Health Data Breach Tally Crowded with Vendor Incidents
Business Associate Breaches Affect Millions
Nearly 1/3 of the major health data breaches added to the federal tally so far this year involve business associates, continuing a trend in recent years. A recent analysis by CI Security found that in the second half of 2020, nearly 75% of all records breached were tied to security incidents involving business associates.
Currently, the HHS OCR website shows that 37 major breaches, affecting more than 4.5 million individuals, have been reported in 2021 and added to the tally so far this year. Of those, 12 breaches affecting nearly 3.6 million individuals were reported as involving business associates. Some of those 37 breaches reported this year are incidents that occurred in 2020.
Some of the largest health data breaches in the last couple of years involved business associate incidents that, in turn, affected dozens of clients serving millions of patients.
For instance, a hacking incident reported in 2019 involving the American Medical Collection Agency, a bill collection vendor, affected more than two dozen covered entities—including major laboratory testing firms—and more than 20 million individuals.
And in 2020, hackers hit cloud-based fundraising software vendor Blackbaud, affecting, in turn, about four dozen of its healthcare sector clients and more than 10 million individuals. Hackers are taking advantage of the interconnectivity of healthcare organizations and the vendors that serve them.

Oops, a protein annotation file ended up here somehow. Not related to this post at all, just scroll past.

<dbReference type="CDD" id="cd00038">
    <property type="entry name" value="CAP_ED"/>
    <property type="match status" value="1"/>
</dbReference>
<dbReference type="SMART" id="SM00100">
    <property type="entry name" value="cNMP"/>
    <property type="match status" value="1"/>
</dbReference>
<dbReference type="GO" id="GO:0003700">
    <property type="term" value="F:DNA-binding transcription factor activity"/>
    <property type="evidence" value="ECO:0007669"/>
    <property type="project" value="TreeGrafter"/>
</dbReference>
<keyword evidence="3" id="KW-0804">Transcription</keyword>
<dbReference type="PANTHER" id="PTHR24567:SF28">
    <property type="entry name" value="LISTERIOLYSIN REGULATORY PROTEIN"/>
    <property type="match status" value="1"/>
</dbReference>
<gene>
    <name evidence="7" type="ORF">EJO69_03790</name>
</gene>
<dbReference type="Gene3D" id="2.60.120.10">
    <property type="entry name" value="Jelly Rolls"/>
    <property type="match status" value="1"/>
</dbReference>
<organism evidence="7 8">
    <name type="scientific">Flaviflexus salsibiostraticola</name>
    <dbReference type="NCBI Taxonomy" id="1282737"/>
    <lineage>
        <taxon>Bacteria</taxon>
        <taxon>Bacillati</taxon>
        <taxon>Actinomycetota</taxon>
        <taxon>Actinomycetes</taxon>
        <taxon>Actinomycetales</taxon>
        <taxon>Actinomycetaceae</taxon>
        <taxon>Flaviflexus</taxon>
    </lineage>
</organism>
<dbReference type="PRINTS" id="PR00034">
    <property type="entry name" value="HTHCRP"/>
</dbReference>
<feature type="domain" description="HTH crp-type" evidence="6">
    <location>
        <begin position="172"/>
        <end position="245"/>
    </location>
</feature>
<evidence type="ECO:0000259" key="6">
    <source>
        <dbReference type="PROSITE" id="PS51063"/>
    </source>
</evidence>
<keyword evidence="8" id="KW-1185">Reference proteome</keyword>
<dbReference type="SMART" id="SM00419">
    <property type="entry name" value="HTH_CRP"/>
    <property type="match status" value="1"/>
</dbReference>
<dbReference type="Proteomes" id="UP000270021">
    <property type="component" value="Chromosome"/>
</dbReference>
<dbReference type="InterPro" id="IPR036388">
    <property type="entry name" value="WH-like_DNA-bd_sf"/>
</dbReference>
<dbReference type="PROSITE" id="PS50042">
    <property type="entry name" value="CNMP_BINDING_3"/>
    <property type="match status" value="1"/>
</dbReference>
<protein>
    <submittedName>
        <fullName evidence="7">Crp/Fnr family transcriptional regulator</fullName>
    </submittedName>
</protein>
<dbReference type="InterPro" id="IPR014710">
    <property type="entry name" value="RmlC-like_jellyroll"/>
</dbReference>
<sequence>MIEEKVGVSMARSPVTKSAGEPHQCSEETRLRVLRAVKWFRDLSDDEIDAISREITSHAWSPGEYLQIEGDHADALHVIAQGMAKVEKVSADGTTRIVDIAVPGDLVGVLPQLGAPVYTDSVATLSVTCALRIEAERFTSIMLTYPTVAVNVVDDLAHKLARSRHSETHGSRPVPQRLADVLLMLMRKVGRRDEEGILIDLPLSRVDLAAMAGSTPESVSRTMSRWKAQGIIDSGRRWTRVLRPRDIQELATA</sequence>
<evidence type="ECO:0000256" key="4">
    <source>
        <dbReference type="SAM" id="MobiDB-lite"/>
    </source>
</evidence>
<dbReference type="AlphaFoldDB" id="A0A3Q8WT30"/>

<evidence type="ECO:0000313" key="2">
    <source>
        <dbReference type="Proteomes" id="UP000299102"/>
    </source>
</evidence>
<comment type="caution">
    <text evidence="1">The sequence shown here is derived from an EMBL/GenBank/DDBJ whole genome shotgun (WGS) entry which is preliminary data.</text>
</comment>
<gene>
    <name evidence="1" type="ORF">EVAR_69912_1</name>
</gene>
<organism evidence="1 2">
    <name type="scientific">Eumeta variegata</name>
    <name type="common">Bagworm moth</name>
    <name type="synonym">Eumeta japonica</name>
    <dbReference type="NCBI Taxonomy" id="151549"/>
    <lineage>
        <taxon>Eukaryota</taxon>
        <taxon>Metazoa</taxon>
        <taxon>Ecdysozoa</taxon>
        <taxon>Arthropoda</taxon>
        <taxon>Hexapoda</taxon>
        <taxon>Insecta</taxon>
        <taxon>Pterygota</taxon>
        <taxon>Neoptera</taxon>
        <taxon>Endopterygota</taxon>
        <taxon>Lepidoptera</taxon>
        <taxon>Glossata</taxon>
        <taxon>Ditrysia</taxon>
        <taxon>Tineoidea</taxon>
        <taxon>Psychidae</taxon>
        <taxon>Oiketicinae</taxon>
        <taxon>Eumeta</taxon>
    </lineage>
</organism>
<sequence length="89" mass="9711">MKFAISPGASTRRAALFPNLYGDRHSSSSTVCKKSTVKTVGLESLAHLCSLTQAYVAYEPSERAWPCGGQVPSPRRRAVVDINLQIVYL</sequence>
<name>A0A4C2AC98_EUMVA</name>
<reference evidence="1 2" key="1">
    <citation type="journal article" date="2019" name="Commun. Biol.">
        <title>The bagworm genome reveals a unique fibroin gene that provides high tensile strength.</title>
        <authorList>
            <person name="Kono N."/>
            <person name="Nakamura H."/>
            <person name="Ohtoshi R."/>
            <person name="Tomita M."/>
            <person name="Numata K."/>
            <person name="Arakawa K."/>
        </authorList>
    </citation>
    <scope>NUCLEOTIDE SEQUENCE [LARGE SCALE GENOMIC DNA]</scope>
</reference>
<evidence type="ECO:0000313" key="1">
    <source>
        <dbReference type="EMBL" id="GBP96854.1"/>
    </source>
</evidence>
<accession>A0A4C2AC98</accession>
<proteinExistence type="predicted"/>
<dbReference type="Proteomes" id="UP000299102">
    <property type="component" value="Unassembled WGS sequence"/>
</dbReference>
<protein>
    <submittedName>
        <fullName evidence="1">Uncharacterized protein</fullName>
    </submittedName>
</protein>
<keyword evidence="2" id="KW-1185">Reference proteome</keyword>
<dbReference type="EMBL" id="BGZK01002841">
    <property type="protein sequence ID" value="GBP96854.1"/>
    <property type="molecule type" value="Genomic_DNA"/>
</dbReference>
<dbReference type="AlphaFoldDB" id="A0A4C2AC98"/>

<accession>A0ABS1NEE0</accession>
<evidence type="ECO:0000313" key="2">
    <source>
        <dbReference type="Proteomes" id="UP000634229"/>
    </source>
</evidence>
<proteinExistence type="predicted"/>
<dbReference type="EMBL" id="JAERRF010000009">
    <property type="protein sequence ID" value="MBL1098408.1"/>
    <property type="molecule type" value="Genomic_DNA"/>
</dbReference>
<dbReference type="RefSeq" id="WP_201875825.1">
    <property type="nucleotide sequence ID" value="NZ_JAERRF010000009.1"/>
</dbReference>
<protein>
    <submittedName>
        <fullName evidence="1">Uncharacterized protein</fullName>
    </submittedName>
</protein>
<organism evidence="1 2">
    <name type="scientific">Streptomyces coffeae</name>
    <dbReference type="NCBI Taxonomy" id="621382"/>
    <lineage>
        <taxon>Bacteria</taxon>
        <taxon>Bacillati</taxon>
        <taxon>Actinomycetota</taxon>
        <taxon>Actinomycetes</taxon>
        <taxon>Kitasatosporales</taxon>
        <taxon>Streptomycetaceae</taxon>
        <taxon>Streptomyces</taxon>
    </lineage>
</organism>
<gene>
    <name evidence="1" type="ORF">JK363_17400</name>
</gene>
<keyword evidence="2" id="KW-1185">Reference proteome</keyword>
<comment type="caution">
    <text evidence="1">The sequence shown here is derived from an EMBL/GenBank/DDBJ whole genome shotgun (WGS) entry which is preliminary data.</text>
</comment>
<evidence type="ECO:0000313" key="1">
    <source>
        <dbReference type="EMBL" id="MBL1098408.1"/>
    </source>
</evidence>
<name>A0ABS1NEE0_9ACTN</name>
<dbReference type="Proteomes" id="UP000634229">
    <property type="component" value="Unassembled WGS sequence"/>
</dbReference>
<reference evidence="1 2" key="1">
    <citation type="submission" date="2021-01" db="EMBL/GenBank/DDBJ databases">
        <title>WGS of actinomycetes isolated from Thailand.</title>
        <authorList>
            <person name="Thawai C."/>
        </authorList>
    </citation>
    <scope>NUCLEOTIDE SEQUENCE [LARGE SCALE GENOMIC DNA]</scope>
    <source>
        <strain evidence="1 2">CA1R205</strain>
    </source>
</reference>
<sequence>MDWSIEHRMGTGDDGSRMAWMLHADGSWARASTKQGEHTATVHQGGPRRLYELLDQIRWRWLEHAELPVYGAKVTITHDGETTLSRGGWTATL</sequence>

In the Blackbaud incident, a breach of a single vendor resulted in a multitude of healthcare organizations that had to file breach reports with HHS.
One of the business associate breaches posted on the HHS tally so far in 2021 is a hacking incident reported by The Richards Group, a Vermont-based vendor that provides insurance-related services to businesses.
The federal tally indicates that the email hacking incident, which affected about 15,400 individuals, was reported to HHS on Jan. 28. But a recent breach notification statement issued by The Richards Group indicates the incident involved a phishing attack that compromised an employee email account sometime last May.
Unfortunately, many vendors still do not appreciate the devastating impact their poor security controls and practices can have on their healthcare clients’ data. The increase in “startup” BA firms offering services to the healthcare industry is of particular concern. These firms may have valuable and innovative products and services but very limited security and privacy expertise.
For many of these firms, security is not “baked in” to their offerings the way it may be with legacy providers.
If you have questions about your IT security and the risks posed by your business associates, call ITPAC today.